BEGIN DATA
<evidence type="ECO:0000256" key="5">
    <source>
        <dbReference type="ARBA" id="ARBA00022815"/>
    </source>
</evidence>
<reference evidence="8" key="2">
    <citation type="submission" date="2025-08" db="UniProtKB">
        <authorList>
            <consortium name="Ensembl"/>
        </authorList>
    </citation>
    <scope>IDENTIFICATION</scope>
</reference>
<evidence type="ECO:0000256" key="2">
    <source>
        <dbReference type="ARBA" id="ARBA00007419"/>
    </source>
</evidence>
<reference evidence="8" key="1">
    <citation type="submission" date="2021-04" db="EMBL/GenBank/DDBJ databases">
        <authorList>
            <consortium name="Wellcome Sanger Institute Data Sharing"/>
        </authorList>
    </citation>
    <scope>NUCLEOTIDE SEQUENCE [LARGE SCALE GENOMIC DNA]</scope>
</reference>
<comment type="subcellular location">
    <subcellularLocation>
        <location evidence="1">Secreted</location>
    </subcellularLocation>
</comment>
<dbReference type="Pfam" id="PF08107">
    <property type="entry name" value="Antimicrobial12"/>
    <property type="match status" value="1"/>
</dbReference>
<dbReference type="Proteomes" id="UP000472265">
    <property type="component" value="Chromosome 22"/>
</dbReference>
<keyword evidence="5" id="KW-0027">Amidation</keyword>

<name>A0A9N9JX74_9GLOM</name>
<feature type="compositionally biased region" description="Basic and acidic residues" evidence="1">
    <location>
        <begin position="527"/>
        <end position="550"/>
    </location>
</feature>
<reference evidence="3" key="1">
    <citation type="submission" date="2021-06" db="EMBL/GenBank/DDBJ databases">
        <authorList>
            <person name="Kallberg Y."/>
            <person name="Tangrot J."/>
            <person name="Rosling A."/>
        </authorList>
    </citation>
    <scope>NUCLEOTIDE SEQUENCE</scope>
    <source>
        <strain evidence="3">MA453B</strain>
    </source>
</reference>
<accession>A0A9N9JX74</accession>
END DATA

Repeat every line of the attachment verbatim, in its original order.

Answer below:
<evidence type="ECO:0000256" key="5">
    <source>
        <dbReference type="ARBA" id="ARBA00022815"/>
    </source>
</evidence>
<reference evidence="8" key="2">
    <citation type="submission" date="2025-08" db="UniProtKB">
        <authorList>
            <consortium name="Ensembl"/>
        </authorList>
    </citation>
    <scope>IDENTIFICATION</scope>
</reference>
<evidence type="ECO:0000256" key="2">
    <source>
        <dbReference type="ARBA" id="ARBA00007419"/>
    </source>
</evidence>
<reference evidence="8" key="1">
    <citation type="submission" date="2021-04" db="EMBL/GenBank/DDBJ databases">
        <authorList>
            <consortium name="Wellcome Sanger Institute Data Sharing"/>
        </authorList>
    </citation>
    <scope>NUCLEOTIDE SEQUENCE [LARGE SCALE GENOMIC DNA]</scope>
</reference>
<comment type="subcellular location">
    <subcellularLocation>
        <location evidence="1">Secreted</location>
    </subcellularLocation>
</comment>
<dbReference type="Pfam" id="PF08107">
    <property type="entry name" value="Antimicrobial12"/>
    <property type="match status" value="1"/>
</dbReference>
<dbReference type="Proteomes" id="UP000472265">
    <property type="component" value="Chromosome 22"/>
</dbReference>
<keyword evidence="5" id="KW-0027">Amidation</keyword>

<name>A0A9N9JX74_9GLOM</name>
<feature type="compositionally biased region" description="Basic and acidic residues" evidence="1">
    <location>
        <begin position="527"/>
        <end position="550"/>
    </location>
</feature>
<reference evidence="3" key="1">
    <citation type="submission" date="2021-06" db="EMBL/GenBank/DDBJ databases">
        <authorList>
            <person name="Kallberg Y."/>
            <person name="Tangrot J."/>
            <person name="Rosling A."/>
        </authorList>
    </citation>
    <scope>NUCLEOTIDE SEQUENCE</scope>
    <source>
        <strain evidence="3">MA453B</strain>
    </source>
</reference>
<accession>A0A9N9JX74</accession>